Mabel-Canton’s School Board held a special meeting on March 5 to discuss needed facility upgrades, and a possible bond referendum that would be voted upon later this year. Members present included Chris Miller, Cristal Adkins, Traci Livingood, Diane Wilder, Dustin Tollefsrud and Superintendent Gary Kuphal. Jason Marquardt participated from a remote location via an audio-visual technology hookup.
Superintendent Kuphal explained that Mabel-Canton has a Facilities and Capital Outlay Committee, and he stated, “One of the things we’ve done as the Capital Outlay (Committee) is each year we take a look at our needs and see how much money we have in two categories, Capital Outlay and Longterm Facility Maintenance, and then we look at the projects and we prioritize them. We bring that to you as a school board for approval… Our focus, in addition to those areas, has been to take a look at our facilities overall… Some of the needs are significant enough that we really don’t have enough money on Capital Outlay or Long-term Facility Maintenance to do it on a pay-as-you-go basis.”
Kuphal shared that the school board previously approved to have a comprehensive facility analysis done, and this list of needs is the result of that analysis. He showed a list of the various identified facility needs, along with an expected cost for each. He stated that some of the more significant areas include roofing, replacement of all windows, upgrades to the heating/ventilation/air condition (HVAC) system, some exterior repairs/upgrades (EFIS, masonry and caulking), and a variety of other areas.
In explaining some of the larger needs in more detail, Kuphal said that the school’s HVAC system will need to be upgraded, which may include transitioning from a steam-based system to a hot water system. He said there are maintenance and upkeep advantages to the hot water system, but it would entail a larger cost up front, since all of the piping would need to be replaced.
“We know we have roof issues,” Kuphal explained, adding that the facility analysis did not find any areas of the roofing to be a “critical need,” but he said, “In the next two years or so, we’re going to have to start replacing it.” He said roughly 55% of the roofing would be prioritized for replacement, and he explained that it’s never a good idea to replace all of the roofing at one time, because then it will someday likely all need to be replaced again at one time, which creates a very large financial burden.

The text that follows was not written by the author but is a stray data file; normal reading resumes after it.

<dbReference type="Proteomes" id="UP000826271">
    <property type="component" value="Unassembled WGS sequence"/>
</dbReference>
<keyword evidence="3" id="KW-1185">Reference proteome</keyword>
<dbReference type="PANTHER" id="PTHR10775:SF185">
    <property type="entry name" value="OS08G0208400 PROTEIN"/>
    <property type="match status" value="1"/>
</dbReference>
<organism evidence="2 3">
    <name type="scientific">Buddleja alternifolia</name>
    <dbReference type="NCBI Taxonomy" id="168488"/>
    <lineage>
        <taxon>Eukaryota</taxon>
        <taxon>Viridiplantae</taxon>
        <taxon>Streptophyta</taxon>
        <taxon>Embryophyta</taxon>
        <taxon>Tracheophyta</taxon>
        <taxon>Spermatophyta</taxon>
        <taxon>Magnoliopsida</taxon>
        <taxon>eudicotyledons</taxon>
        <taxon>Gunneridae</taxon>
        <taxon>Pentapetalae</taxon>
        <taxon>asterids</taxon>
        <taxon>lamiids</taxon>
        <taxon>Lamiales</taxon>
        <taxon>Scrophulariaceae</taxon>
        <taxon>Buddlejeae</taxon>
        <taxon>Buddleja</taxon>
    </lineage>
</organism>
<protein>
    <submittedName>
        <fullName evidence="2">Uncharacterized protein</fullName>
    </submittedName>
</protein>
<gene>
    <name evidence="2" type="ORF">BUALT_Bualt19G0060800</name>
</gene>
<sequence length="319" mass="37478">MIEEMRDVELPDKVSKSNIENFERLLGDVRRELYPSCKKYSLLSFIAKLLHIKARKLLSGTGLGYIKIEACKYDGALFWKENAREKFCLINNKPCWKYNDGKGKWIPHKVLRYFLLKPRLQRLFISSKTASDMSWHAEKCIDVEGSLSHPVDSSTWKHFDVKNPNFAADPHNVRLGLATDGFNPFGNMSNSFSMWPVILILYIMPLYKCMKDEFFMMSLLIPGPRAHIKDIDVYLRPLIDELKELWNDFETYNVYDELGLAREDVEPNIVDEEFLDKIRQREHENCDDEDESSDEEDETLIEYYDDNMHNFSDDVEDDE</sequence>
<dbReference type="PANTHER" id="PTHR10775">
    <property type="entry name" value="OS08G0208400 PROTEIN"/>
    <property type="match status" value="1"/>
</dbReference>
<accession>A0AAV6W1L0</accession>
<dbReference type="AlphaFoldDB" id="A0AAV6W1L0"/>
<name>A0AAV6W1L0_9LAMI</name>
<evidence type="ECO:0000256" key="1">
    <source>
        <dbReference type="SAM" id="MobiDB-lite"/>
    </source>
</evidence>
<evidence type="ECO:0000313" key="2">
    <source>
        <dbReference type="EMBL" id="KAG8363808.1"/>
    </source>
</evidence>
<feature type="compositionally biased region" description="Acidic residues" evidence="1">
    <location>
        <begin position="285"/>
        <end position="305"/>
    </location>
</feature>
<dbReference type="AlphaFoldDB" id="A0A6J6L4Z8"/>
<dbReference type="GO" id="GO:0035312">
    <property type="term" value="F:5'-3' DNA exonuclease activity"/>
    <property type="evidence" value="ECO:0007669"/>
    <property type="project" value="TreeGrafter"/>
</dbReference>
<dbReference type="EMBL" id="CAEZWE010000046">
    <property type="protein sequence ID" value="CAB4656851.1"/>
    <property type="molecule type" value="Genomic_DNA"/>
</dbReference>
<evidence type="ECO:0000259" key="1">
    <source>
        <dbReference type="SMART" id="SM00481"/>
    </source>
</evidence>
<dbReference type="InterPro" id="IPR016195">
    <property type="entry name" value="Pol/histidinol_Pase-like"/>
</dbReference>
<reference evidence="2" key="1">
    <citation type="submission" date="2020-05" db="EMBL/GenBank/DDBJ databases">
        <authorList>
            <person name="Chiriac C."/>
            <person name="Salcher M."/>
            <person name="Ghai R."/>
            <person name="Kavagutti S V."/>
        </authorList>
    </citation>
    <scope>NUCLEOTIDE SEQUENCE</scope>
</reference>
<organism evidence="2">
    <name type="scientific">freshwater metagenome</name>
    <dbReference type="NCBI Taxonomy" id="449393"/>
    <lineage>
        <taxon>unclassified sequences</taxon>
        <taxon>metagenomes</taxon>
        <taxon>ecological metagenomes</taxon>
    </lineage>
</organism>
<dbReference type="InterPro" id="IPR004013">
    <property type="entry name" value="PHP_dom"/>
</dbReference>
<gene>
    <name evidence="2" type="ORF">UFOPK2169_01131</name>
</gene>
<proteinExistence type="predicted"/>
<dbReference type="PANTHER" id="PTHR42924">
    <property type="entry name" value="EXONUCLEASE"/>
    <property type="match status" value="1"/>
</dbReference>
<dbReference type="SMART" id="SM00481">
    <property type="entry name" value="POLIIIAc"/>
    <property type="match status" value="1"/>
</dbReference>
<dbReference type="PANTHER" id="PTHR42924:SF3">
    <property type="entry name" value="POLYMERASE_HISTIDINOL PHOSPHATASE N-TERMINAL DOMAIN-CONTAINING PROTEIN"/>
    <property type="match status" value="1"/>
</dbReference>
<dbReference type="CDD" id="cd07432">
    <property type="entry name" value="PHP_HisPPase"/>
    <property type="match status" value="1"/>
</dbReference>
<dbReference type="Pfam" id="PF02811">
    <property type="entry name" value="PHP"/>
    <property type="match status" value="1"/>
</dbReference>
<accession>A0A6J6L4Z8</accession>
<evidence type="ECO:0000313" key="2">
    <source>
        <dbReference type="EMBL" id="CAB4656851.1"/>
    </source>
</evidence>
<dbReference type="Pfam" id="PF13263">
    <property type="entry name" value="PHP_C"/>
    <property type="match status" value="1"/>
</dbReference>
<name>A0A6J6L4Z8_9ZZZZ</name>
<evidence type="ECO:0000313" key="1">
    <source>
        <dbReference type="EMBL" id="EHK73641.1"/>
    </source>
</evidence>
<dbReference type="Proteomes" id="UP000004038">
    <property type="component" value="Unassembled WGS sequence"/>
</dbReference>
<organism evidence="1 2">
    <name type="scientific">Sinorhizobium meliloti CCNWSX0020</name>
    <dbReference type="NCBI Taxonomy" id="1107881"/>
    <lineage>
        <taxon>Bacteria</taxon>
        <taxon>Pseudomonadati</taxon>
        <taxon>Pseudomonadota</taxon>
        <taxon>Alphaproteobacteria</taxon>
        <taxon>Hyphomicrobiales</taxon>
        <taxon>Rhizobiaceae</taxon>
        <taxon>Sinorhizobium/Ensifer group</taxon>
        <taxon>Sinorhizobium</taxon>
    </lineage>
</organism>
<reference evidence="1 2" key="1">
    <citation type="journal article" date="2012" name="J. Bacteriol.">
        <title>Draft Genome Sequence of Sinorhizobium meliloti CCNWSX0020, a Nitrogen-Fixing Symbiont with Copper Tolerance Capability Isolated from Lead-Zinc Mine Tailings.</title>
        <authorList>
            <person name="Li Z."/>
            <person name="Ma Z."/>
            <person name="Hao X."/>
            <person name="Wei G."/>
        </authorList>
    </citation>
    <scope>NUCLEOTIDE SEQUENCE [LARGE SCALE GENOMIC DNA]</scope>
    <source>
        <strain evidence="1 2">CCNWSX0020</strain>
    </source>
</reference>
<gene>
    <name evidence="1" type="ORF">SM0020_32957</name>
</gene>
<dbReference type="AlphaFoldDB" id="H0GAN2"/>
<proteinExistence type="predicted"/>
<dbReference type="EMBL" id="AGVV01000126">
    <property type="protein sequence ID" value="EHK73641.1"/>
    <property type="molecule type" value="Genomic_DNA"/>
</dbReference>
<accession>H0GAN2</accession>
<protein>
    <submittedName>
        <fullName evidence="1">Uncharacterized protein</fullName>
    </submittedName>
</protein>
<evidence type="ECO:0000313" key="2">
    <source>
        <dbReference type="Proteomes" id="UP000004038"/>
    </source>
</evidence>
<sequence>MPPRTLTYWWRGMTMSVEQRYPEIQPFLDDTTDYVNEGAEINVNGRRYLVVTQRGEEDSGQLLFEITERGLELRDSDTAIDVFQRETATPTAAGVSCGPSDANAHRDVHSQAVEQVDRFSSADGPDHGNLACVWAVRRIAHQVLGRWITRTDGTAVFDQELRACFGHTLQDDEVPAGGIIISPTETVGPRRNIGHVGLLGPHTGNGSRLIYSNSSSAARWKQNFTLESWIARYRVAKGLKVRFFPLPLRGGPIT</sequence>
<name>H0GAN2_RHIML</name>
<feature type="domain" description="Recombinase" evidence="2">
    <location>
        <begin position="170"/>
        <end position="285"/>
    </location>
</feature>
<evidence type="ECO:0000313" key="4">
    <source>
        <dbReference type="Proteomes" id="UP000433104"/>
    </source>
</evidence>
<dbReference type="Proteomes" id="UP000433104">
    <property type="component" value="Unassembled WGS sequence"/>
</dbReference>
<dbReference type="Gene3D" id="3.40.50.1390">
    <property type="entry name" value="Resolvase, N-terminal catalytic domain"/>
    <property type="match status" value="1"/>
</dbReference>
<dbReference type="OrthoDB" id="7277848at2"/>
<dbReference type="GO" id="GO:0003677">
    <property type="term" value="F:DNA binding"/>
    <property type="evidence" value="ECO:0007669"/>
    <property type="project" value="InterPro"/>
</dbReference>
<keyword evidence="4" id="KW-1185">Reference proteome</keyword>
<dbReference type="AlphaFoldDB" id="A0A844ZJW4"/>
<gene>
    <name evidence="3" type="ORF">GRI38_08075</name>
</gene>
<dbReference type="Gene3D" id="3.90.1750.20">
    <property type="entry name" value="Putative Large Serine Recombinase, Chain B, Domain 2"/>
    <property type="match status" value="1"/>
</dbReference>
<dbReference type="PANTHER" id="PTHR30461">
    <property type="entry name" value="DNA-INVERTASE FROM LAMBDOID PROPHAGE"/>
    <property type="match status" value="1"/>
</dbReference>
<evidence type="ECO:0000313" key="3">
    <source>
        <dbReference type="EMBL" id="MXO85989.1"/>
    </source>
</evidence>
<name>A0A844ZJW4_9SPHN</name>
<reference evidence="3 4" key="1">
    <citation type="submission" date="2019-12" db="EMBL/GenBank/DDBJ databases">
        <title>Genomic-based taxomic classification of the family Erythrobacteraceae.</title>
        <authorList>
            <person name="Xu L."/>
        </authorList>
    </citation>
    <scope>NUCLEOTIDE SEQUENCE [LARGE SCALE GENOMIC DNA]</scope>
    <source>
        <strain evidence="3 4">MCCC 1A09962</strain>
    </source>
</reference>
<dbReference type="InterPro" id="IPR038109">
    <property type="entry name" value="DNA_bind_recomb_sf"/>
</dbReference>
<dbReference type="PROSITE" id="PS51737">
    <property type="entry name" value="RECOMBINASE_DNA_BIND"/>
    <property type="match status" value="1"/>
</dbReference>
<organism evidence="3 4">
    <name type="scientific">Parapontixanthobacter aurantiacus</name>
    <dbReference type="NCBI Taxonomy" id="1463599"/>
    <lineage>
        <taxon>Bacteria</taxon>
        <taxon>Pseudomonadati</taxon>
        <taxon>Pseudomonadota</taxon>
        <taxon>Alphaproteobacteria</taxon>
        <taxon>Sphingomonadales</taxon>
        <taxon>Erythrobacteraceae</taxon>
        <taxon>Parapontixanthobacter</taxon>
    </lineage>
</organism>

Kuphal stated, “I think we all know that there’s a need to take a look at the gym (floor). And if we’re doing that, we also want to replace the bleachers.” He pointed out that because of asbestos under the gym floor, asbestos abatement would be a necessary but expensive part of the project. Upgrades to the stage area were also listed.
A remodeling of the Media Center was also identified, and Kuphal explained that it would likely result in fewer “stacks” but “it’s much more of an open concept,” with much more technology and comfortable seating. Kuphal said the analysis also suggested additional outside playground equipment.
Kuphal said the list of needs and expected costs includes a contingency factor for each area, in case complications arise. He also said the list is based on worst-case scenarios, so the actual costs could be significantly lower. He then summarized the list of proposed upgrades, saying, “So we have a base plan of $5.7 (million) and if we were to be able to do everything, it would be just a little over 10 million.” He explained the differences between a bond referendum and a levy referendum (“bond to build, levy to learn”), adding that a building bond asks voters to approve a specific dollar amount, whereas a levy is used to run the daily operations of the school and asks for a dollar amount per pupil unit.
The current timeline, Kuphal stated, is that if the board approves the wording of the proposed survey, it would be conducted by School Perceptions, which Kuphal reminded the board is a company with a “really good track record” of helping schools to accurately determine how much of a bond the taxpayers are willing to support. The survey would be conducted in late March to early April, and School Perceptions would then come to a special meeting of the board on April 28 to share their findings and recommendations. The matter would likely then be on the ballot for voters on August 11.
The board voted to approve the survey as submitted, pending a few corrections, which Chris Miller noted, and he called them “miniscule things, mainly typos.” The next regular board meeting will be Tuesday, March 17 at 6 p.m. in the media center. As always, the public is welcome at all open meetings.